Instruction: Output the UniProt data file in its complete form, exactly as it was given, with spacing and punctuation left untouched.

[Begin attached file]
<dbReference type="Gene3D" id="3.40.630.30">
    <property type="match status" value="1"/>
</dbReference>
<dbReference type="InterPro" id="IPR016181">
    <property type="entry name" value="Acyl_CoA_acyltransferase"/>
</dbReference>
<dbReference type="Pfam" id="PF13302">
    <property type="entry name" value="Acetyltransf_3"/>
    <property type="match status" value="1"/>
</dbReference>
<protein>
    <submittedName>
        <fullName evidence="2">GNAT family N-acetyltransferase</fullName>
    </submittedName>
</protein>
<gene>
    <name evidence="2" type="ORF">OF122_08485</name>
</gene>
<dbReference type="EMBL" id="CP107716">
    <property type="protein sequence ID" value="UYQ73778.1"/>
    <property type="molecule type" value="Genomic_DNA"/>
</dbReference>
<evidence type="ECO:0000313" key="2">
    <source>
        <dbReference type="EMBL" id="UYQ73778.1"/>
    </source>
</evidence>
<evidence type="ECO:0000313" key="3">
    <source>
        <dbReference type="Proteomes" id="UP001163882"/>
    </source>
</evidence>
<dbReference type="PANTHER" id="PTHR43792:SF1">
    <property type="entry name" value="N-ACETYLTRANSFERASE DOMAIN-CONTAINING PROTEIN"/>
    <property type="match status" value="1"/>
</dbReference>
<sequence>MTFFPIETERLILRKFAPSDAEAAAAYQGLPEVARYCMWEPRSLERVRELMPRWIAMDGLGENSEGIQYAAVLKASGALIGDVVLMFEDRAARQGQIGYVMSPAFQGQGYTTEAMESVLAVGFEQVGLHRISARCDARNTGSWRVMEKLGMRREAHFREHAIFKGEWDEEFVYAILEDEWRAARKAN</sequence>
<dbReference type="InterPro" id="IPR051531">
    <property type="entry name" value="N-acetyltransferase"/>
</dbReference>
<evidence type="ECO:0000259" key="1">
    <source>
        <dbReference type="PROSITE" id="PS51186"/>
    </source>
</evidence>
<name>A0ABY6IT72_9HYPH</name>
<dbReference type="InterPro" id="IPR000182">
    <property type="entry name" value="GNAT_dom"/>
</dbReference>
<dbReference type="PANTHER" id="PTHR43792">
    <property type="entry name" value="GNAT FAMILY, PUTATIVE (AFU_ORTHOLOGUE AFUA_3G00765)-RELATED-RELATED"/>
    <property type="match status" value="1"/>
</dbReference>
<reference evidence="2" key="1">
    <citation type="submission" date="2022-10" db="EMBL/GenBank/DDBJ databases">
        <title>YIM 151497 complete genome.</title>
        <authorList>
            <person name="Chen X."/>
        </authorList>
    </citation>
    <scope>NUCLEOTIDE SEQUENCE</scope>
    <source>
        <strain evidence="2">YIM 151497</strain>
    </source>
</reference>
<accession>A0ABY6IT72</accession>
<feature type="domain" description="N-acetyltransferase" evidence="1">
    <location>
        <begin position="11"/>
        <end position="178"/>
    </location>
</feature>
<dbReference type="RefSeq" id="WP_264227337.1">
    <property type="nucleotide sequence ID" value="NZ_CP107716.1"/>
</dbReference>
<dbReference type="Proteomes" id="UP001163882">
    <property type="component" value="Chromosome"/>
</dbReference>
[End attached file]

<dbReference type="Gene3D" id="3.40.630.30">
    <property type="match status" value="1"/>
</dbReference>
<dbReference type="InterPro" id="IPR016181">
    <property type="entry name" value="Acyl_CoA_acyltransferase"/>
</dbReference>
<dbReference type="Pfam" id="PF13302">
    <property type="entry name" value="Acetyltransf_3"/>
    <property type="match status" value="1"/>
</dbReference>
<protein>
    <submittedName>
        <fullName evidence="2">GNAT family N-acetyltransferase</fullName>
    </submittedName>
</protein>
<gene>
    <name evidence="2" type="ORF">OF122_08485</name>
</gene>
<dbReference type="EMBL" id="CP107716">
    <property type="protein sequence ID" value="UYQ73778.1"/>
    <property type="molecule type" value="Genomic_DNA"/>
</dbReference>
<evidence type="ECO:0000313" key="2">
    <source>
        <dbReference type="EMBL" id="UYQ73778.1"/>
    </source>
</evidence>
<evidence type="ECO:0000313" key="3">
    <source>
        <dbReference type="Proteomes" id="UP001163882"/>
    </source>
</evidence>
<dbReference type="PANTHER" id="PTHR43792:SF1">
    <property type="entry name" value="N-ACETYLTRANSFERASE DOMAIN-CONTAINING PROTEIN"/>
    <property type="match status" value="1"/>
</dbReference>
<sequence>MTFFPIETERLILRKFAPSDAEAAAAYQGLPEVARYCMWEPRSLERVRELMPRWIAMDGLGENSEGIQYAAVLKASGALIGDVVLMFEDRAARQGQIGYVMSPAFQGQGYTTEAMESVLAVGFEQVGLHRISARCDARNTGSWRVMEKLGMRREAHFREHAIFKGEWDEEFVYAILEDEWRAARKAN</sequence>
<dbReference type="InterPro" id="IPR051531">
    <property type="entry name" value="N-acetyltransferase"/>
</dbReference>
<evidence type="ECO:0000259" key="1">
    <source>
        <dbReference type="PROSITE" id="PS51186"/>
    </source>
</evidence>
<name>A0ABY6IT72_9HYPH</name>
<dbReference type="InterPro" id="IPR000182">
    <property type="entry name" value="GNAT_dom"/>
</dbReference>
<dbReference type="PANTHER" id="PTHR43792">
    <property type="entry name" value="GNAT FAMILY, PUTATIVE (AFU_ORTHOLOGUE AFUA_3G00765)-RELATED-RELATED"/>
    <property type="match status" value="1"/>
</dbReference>
<reference evidence="2" key="1">
    <citation type="submission" date="2022-10" db="EMBL/GenBank/DDBJ databases">
        <title>YIM 151497 complete genome.</title>
        <authorList>
            <person name="Chen X."/>
        </authorList>
    </citation>
    <scope>NUCLEOTIDE SEQUENCE</scope>
    <source>
        <strain evidence="2">YIM 151497</strain>
    </source>
</reference>
<accession>A0ABY6IT72</accession>
<feature type="domain" description="N-acetyltransferase" evidence="1">
    <location>
        <begin position="11"/>
        <end position="178"/>
    </location>
</feature>
<dbReference type="RefSeq" id="WP_264227337.1">
    <property type="nucleotide sequence ID" value="NZ_CP107716.1"/>
</dbReference>
<dbReference type="Proteomes" id="UP001163882">
    <property type="component" value="Chromosome"/>
</dbReference>